Radiation Therapy Safe in Prostate Cancer Patients with AUS, Study Suggests

Radiation Therapy Safe in Prostate Cancer Patients with AUS, Study Suggests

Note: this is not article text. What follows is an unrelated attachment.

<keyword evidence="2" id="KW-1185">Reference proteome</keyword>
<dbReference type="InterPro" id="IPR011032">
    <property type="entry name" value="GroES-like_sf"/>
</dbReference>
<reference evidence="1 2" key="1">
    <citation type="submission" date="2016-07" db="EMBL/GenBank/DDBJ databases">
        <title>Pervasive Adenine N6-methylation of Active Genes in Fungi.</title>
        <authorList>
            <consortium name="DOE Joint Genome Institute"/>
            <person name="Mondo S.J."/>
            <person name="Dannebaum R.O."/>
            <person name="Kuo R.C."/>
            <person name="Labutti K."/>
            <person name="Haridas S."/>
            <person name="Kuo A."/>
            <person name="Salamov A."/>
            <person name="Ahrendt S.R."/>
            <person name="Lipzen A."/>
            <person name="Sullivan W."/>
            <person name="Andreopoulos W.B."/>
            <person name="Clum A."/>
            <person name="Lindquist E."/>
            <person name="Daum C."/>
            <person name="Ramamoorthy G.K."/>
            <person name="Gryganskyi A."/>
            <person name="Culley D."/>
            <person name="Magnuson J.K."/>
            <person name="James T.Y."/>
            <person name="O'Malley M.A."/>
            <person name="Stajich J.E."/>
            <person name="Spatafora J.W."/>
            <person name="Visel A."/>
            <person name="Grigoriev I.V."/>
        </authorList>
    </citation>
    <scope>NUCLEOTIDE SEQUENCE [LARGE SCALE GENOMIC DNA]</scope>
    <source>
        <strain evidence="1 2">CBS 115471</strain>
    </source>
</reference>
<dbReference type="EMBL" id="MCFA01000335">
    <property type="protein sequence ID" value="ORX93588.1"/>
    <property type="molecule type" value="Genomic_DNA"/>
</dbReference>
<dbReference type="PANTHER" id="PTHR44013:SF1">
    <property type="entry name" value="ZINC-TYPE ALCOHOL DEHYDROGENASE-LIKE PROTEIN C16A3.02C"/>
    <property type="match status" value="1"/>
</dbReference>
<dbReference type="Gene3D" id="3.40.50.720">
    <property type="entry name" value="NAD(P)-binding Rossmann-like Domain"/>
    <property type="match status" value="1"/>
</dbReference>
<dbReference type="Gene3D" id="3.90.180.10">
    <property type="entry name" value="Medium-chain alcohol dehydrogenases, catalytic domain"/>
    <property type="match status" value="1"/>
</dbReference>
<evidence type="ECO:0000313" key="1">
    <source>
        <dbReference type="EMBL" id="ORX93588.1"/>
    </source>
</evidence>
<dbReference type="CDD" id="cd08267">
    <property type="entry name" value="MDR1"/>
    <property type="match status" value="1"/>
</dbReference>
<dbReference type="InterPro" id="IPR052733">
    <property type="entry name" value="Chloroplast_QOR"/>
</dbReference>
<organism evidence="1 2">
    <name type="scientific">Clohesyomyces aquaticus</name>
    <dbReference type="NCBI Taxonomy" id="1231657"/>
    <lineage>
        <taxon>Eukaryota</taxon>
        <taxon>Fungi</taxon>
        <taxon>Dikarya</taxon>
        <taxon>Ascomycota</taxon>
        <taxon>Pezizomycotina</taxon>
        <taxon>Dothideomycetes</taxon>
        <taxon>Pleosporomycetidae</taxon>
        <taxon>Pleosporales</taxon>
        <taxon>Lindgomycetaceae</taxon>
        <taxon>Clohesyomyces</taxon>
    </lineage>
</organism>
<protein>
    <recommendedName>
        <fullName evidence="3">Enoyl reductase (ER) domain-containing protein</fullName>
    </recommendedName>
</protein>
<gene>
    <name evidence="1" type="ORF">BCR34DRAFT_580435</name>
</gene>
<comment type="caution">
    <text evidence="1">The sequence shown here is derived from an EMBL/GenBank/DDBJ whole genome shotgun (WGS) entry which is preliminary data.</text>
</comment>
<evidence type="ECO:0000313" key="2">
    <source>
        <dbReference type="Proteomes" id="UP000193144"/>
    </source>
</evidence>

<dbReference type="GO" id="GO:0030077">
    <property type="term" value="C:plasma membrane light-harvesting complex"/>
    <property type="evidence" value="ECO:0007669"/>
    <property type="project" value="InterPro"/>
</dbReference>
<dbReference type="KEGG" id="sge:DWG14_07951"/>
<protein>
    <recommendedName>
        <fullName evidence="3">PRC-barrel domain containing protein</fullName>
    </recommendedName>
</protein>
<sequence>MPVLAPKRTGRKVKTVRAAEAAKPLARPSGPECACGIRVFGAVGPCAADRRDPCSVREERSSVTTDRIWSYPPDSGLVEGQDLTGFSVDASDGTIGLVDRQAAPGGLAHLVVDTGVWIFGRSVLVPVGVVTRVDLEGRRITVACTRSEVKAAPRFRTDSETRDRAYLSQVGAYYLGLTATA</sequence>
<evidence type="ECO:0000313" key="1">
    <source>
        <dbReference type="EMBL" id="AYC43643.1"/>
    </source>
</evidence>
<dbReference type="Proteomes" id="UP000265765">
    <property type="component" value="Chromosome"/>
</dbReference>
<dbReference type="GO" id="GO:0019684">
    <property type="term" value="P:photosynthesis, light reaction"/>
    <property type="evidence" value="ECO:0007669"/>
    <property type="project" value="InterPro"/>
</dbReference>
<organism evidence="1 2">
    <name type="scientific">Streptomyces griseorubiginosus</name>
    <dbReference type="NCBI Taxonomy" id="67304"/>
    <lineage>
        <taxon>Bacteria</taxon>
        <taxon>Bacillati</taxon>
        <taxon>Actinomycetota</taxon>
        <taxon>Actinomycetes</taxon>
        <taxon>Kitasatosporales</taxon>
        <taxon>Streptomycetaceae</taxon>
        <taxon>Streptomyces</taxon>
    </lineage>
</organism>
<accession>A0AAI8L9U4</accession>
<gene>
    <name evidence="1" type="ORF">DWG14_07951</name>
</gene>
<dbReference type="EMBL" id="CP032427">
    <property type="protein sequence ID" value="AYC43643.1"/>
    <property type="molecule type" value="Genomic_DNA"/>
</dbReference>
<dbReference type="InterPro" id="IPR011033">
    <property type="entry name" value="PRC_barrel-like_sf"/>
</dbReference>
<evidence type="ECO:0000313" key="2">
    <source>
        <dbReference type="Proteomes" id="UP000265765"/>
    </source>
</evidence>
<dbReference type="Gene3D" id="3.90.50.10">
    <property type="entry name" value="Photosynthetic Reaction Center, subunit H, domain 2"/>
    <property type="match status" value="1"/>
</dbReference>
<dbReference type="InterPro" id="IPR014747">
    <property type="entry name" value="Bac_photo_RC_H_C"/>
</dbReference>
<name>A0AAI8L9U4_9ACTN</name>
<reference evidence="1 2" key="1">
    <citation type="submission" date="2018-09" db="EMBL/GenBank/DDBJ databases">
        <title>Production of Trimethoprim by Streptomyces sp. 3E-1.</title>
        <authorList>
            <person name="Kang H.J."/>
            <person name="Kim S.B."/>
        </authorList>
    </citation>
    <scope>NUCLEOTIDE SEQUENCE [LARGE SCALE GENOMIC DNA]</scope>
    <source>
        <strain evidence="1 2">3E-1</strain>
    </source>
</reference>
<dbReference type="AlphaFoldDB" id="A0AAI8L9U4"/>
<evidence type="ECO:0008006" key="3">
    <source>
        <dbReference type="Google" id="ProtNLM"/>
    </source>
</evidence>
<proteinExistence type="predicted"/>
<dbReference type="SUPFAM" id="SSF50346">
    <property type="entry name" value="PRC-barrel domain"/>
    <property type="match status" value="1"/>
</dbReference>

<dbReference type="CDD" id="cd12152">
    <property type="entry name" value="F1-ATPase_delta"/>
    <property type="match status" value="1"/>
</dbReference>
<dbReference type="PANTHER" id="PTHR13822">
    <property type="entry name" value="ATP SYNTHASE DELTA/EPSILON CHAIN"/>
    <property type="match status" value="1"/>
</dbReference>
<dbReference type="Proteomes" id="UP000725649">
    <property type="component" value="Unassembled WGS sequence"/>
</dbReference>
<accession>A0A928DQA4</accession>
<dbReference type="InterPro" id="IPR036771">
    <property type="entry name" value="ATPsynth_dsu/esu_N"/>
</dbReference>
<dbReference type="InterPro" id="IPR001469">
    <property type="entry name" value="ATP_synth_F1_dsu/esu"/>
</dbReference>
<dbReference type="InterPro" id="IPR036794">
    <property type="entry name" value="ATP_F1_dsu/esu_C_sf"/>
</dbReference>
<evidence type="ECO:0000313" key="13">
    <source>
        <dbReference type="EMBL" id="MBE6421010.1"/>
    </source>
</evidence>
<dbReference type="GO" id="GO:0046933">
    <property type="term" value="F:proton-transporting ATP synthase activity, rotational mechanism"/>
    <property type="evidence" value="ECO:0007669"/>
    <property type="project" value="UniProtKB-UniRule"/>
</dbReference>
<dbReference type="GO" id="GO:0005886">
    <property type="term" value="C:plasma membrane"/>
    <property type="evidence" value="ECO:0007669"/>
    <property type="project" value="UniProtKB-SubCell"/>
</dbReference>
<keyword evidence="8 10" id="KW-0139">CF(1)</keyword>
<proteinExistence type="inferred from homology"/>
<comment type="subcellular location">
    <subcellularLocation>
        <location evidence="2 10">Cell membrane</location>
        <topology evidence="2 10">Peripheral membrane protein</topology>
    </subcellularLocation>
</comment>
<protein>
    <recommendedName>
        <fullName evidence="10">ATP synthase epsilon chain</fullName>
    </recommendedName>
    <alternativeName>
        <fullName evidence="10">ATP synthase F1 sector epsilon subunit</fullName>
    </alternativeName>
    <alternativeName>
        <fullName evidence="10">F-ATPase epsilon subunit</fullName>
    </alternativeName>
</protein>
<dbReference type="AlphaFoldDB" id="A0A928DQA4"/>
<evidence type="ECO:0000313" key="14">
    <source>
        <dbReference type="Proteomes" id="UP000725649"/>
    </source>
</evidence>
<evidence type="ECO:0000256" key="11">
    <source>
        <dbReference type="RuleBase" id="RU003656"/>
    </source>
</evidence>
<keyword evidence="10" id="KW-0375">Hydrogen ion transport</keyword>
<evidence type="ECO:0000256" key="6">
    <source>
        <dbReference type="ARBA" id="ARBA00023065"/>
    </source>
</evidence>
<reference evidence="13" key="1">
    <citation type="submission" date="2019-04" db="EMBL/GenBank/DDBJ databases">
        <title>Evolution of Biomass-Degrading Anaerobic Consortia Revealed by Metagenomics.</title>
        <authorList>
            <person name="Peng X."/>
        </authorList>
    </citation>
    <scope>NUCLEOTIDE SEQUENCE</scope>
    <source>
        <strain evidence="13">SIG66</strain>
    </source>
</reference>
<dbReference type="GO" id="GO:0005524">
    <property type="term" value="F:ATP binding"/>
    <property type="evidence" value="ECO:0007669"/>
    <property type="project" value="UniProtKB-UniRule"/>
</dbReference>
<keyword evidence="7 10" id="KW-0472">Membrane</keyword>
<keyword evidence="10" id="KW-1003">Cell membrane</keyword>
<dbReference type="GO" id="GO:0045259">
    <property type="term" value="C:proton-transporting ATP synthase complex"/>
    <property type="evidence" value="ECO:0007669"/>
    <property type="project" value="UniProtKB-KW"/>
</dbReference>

Prostate cancer patients who underwent surgery for urinary incontinence and received an artificial urinary sphincter (AUS) may safely undergo radiation therapy without the risk of complications to their urinary aid system, according to a retrospective analysis. The study, "Comparison of Adjuvant Radiation Therapy before or after Artificial Urinary Sphincter Placement: a Multi-Institutional, Retrospective Analysis," appeared in The Journal of Urology. The gold-standard approach for men with moderate to severe urinary incontinence (a common side effect of prostate cancer surgery) is the artificial urinary sphincter — a device that restores control of the urine flow by opening and closing the urethra. But using an artificial urinary sphincter is linked to potential risks, including infection, erosion, and mechanical malfunction. For some patients, radiation therapy is also needed after surgery. But it was unknown if the timing of when the device was inserted — before or after radiotherapy — affected the rate of complications. So researchers performed a retrospective analysis of prostate cancer patients who received an AUS and underwent radiation therapy between 1987 and 2016. Out of 306 patients analyzed, the vast majority (292) received radiation before the insertion of the AUS (group 1), while 14 of the patients were treated with radiation after the artificial urinary sphincter had been placed (group 2). Patients were followed for a median of 30 months after surgery, during which they were analyzed for the presenc
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